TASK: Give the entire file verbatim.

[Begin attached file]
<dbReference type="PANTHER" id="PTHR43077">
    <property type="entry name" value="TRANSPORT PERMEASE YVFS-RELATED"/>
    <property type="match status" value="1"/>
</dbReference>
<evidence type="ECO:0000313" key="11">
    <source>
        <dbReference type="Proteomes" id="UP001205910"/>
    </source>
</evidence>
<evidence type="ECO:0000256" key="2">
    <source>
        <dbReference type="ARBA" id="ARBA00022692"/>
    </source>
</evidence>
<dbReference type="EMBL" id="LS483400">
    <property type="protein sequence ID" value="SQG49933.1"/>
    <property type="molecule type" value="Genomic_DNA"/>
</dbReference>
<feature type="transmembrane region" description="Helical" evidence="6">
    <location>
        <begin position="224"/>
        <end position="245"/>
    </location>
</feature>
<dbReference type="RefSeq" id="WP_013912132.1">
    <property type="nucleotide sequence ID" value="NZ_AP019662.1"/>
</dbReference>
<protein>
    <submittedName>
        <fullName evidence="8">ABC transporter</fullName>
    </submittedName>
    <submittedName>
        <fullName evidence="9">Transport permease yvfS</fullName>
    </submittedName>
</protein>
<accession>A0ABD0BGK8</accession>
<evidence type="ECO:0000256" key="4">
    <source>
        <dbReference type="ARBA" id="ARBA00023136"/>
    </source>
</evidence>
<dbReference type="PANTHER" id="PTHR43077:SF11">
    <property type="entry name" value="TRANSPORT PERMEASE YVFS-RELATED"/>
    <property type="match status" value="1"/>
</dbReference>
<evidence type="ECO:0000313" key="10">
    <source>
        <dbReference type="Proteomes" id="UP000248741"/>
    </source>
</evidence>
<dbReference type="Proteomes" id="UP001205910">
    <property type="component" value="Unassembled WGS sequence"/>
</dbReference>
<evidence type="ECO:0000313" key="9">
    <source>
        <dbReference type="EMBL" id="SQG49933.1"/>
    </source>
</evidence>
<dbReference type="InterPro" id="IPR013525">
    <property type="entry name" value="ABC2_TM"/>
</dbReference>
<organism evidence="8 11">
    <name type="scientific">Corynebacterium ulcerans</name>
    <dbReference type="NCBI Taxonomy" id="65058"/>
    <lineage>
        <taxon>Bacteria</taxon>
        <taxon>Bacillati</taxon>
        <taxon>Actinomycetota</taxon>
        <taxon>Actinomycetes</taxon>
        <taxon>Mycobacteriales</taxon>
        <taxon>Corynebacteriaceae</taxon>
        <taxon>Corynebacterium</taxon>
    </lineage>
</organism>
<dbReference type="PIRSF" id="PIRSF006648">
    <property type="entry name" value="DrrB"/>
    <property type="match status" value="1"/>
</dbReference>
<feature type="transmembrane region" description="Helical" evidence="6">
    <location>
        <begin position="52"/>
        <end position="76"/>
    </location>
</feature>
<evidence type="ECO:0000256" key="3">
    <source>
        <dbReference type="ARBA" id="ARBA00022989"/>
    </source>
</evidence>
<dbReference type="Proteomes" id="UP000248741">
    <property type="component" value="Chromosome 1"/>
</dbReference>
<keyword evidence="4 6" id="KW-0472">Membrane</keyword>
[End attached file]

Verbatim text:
<dbReference type="PANTHER" id="PTHR43077">
    <property type="entry name" value="TRANSPORT PERMEASE YVFS-RELATED"/>
    <property type="match status" value="1"/>
</dbReference>
<evidence type="ECO:0000313" key="11">
    <source>
        <dbReference type="Proteomes" id="UP001205910"/>
    </source>
</evidence>
<evidence type="ECO:0000256" key="2">
    <source>
        <dbReference type="ARBA" id="ARBA00022692"/>
    </source>
</evidence>
<dbReference type="EMBL" id="LS483400">
    <property type="protein sequence ID" value="SQG49933.1"/>
    <property type="molecule type" value="Genomic_DNA"/>
</dbReference>
<feature type="transmembrane region" description="Helical" evidence="6">
    <location>
        <begin position="224"/>
        <end position="245"/>
    </location>
</feature>
<dbReference type="RefSeq" id="WP_013912132.1">
    <property type="nucleotide sequence ID" value="NZ_AP019662.1"/>
</dbReference>
<protein>
    <submittedName>
        <fullName evidence="8">ABC transporter</fullName>
    </submittedName>
    <submittedName>
        <fullName evidence="9">Transport permease yvfS</fullName>
    </submittedName>
</protein>
<accession>A0ABD0BGK8</accession>
<evidence type="ECO:0000256" key="4">
    <source>
        <dbReference type="ARBA" id="ARBA00023136"/>
    </source>
</evidence>
<dbReference type="PANTHER" id="PTHR43077:SF11">
    <property type="entry name" value="TRANSPORT PERMEASE YVFS-RELATED"/>
    <property type="match status" value="1"/>
</dbReference>
<evidence type="ECO:0000313" key="10">
    <source>
        <dbReference type="Proteomes" id="UP000248741"/>
    </source>
</evidence>
<dbReference type="Proteomes" id="UP001205910">
    <property type="component" value="Unassembled WGS sequence"/>
</dbReference>
<evidence type="ECO:0000313" key="9">
    <source>
        <dbReference type="EMBL" id="SQG49933.1"/>
    </source>
</evidence>
<dbReference type="InterPro" id="IPR013525">
    <property type="entry name" value="ABC2_TM"/>
</dbReference>
<organism evidence="8 11">
    <name type="scientific">Corynebacterium ulcerans</name>
    <dbReference type="NCBI Taxonomy" id="65058"/>
    <lineage>
        <taxon>Bacteria</taxon>
        <taxon>Bacillati</taxon>
        <taxon>Actinomycetota</taxon>
        <taxon>Actinomycetes</taxon>
        <taxon>Mycobacteriales</taxon>
        <taxon>Corynebacteriaceae</taxon>
        <taxon>Corynebacterium</taxon>
    </lineage>
</organism>
<dbReference type="PIRSF" id="PIRSF006648">
    <property type="entry name" value="DrrB"/>
    <property type="match status" value="1"/>
</dbReference>
<feature type="transmembrane region" description="Helical" evidence="6">
    <location>
        <begin position="52"/>
        <end position="76"/>
    </location>
</feature>
<evidence type="ECO:0000256" key="3">
    <source>
        <dbReference type="ARBA" id="ARBA00022989"/>
    </source>
</evidence>
<dbReference type="Proteomes" id="UP000248741">
    <property type="component" value="Chromosome 1"/>
</dbReference>
<keyword evidence="4 6" id="KW-0472">Membrane</keyword>